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Preparing for Shavuot

Preparing for Shavuot -

Getting the Point of your Redemption...

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Anticipating Revelation

The two-month wait is nearly over now, and we anticipate a time to recommit our lives to the LORD God of Israel.  On Shavuot we are commanded to remember the revelation given at Sinai (Deut. 4:9) and to spiritually reenact kabbalat ha-Torah (the receiving of the Torah). This is symbolic of a wedding day, when God betrothed Israel as His own people, separate from all others. The goal of Passover redemption was to set us free to become God's own treasured people (עַם סְגֻלָּה, am segulah), a light to the nations: ambassadors for Heaven's voice... According to some of the sages, the entire Jewish nation will one day be saved from their spiritual exile on Shavuot.


As Messianic Jews, we likewise understand that our Passover redemption was designed by God to set us free to become appointed heirs (κληρονομοι) with Yeshua (Jesus) and to identify with His redemptive purposes in the earth (Rom. 8:17, Titus 3:7, etc.). By God's chesed we are now called God's own treasured people (עַם סְגֻלָּה, am segulah), a light to the nations: ambassadors for the Kingdom of God (1 Peter 2:9). We have been saved from our spiritual exile when the Ruach Ha-Kodesh (Holy Spirit) was given to us (Acts 2).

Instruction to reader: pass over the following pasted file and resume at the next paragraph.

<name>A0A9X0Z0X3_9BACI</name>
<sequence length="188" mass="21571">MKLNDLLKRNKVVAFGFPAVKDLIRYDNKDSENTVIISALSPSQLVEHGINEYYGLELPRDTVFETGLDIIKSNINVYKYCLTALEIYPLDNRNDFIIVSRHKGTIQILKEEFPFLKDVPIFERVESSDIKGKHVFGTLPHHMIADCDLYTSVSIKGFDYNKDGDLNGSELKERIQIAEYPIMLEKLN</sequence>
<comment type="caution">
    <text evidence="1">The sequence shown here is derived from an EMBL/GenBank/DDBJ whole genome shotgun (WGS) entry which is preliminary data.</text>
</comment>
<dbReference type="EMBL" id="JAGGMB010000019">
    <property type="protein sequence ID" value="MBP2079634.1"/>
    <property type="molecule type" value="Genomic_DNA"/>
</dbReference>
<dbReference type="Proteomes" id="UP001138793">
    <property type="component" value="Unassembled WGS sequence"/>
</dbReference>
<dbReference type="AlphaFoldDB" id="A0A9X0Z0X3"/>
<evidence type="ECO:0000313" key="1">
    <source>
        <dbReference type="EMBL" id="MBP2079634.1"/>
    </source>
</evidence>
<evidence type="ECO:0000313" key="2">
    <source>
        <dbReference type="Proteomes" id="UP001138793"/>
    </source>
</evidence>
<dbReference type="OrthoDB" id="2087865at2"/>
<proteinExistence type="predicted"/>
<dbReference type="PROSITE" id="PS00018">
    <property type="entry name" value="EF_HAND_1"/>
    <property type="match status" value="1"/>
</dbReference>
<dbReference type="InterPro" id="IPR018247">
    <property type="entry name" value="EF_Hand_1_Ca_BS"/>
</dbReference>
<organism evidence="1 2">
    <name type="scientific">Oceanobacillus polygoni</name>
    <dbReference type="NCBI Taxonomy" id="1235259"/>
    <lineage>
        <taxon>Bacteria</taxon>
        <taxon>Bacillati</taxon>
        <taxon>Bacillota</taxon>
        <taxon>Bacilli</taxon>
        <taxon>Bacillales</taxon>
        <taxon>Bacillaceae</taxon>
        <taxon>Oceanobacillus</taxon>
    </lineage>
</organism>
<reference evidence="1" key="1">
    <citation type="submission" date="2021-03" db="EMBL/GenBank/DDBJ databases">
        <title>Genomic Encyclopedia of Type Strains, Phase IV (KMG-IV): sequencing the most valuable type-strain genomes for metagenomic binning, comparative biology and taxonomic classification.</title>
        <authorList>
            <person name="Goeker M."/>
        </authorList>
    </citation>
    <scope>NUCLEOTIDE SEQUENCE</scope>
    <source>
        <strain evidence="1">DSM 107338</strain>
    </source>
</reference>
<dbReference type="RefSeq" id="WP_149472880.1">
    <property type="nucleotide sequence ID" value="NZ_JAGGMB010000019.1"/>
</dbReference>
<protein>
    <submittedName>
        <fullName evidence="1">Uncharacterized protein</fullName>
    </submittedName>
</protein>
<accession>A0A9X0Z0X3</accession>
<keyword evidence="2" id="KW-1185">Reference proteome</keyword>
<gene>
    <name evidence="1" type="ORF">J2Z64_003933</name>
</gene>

Collectively, the followers of Yeshua are called kallat Mashiach - the bride of the Messiah (2 Cor. 11:2, Rom. 7:4, Eph. 5:25-27, Rev. 21:9, 22:17). Presently we are living during a betrothal period in which the bride and groom are separated until the wedding. Our responsibility during this age is to be faithful to our Heavenly Bridegroom (2 Cor. 11:2; Eph. 5:24). When Yeshua returns, we will finally be united with Him and the glorious "wedding ceremony" will take place (Rev. 19:7-9; 21:1-2).


Shavuot begins on Sivan 6 on the Jewish calendar.  In Jewish tradition, the second day of Sivan is called Yom Hameyuchas - the "Day of Distinction" - since it was on this day that God told the Israelites that He would make them into a kingdom of priests and a holy nation (Ex. 19:5-6). A three day period immediately following (Sivan 3-5) is called shelosh yemei hagbalah - the "three days of setting the boundary" (Ex. 19:12) - and represents a time of enhanced sanctity. The Jewish day begins at nightfall and on Erev Shavuot (Sivan 6) it is customary to stay up all night studying the Torah in order to instill a deep longing for God's revelation to be given.  According to some sages, one who studies the first and last chapters of a book of the Tanakh is considered to have studied the entire book, and therefore the custom arose to read the first and last chapters of each book of the Bible on the first night of Shavuot.  The study of the Ten Commandments and the Taryag Mitzvot (613 commandments enumerated by the sages) is also a common custom during this time.


Since Shavuot recalls the momentous time when Israel received revelation from God at Sinai, at daybreak additional prayers and blessings are recited at the synagogue for the gift of the Torah (mattan Torah). However, since ignoring the Torah leads to ruin, admonition to pursue the study of Torah is also made during this time.

    Who is the man so wise that he can understand this? To whom has the mouth of the LORD spoken, that he may declare it? Why is the land ruined and laid waste like a wilderness, so that no one passes through? And the LORD says: "Because they have forsaken my law that I set before them, and have not obeyed my voice or walked in accord with it. (Jer. 9:12-13)